Like so many, yesterday I watched with horror as a mob invaded the Capitol Building, hoping to stop the certification of November’s election results. Inside Higher Ed asked if I would write a quick response to what I was seeing, and I immediately thought of the Bob Dylan song, “Idiot Wind.”
“Idiot wind, blowing like a circle around my skull, from the Grand Coulee Dam to the Capitol.” The words of the Bob Dylan song echo in my mind as I watch rioters marauding in Washington, D.C., playing make-believe politics in their cloud cuckoo world of conspiracies and fantasies.
Though despite yesterday’s stunning turn of events, I wrote, I do see glimmers of hope:
That said, I was surprised, if not quite stunned, when I got up in the middle of last night and saw the results from Georgia. I know how hard people worked to turn out the vote in this runoff election, and how Black women and their allies overcame obstacles to ensure that the right to vote would be respected — and their votes counted. I have also been heartened and surprised how young people across the country have found so many ways to engage in the political system over these many months, despite the pandemic.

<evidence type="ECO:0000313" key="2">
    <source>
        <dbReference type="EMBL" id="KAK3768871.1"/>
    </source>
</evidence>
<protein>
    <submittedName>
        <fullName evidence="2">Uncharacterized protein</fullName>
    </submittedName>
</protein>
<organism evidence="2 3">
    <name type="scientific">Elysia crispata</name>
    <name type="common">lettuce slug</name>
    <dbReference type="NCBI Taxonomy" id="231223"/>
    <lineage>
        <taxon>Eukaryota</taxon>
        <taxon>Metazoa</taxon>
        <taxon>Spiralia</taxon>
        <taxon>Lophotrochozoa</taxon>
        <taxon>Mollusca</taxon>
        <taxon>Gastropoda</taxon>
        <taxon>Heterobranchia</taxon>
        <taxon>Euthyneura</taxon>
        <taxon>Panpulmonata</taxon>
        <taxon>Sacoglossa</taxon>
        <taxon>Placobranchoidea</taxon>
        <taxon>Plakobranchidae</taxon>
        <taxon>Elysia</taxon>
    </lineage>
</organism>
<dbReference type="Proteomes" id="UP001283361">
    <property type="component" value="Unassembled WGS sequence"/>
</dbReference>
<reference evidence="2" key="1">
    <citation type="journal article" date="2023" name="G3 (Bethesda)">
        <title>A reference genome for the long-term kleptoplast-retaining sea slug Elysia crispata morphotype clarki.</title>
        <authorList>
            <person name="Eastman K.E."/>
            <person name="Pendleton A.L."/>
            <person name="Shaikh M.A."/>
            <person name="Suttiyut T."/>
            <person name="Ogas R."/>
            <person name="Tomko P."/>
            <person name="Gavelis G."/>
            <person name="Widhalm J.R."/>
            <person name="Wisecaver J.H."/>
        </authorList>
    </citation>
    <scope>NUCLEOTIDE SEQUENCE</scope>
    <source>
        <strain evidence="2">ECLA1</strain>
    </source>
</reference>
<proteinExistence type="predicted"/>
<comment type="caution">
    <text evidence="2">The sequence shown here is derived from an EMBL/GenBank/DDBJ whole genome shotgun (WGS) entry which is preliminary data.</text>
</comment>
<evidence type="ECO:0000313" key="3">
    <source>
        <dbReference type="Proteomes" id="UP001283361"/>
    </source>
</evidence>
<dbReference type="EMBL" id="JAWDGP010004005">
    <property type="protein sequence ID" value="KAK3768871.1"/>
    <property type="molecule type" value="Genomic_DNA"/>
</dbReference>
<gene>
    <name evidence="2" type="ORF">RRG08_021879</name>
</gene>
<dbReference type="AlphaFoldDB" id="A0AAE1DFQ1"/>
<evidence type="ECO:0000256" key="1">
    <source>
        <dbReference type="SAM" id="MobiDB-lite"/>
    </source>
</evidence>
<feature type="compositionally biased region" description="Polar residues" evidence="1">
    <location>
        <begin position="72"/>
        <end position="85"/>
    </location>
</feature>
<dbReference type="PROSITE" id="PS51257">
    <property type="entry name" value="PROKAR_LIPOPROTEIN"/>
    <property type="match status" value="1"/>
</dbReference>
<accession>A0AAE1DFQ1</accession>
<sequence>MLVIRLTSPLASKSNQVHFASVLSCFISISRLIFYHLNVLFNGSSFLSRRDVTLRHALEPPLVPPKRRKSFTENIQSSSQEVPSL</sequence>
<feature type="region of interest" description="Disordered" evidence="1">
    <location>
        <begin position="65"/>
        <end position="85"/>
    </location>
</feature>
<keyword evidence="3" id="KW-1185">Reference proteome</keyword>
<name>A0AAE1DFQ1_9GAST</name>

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As I was finishing, a reporter from The Chronicle of Higher Education called to talk about what was happening in Washington. I focused my comments on what had been accomplished over the last several months in energizing students to participate in the electoral system. I was thinking of—for example—Anna Horowitz ’23, who was on leave fall semester working on organizing voters in the Senate races in Georgia. Led by a courageous group of Black women, she and so many others were building the future of civic participation, even in a pandemic. “As we begin to restore order, let’s use education for the civic preparedness we desperately need,” I’d said on Twitter earlier in the day. Once again, we in higher education must recommit to encouraging the kind of democratic practice that is fully in sync with the goals of liberal education: habits of discussion, compromise, collective aspiration and care for the vulnerable.
It has never been more important.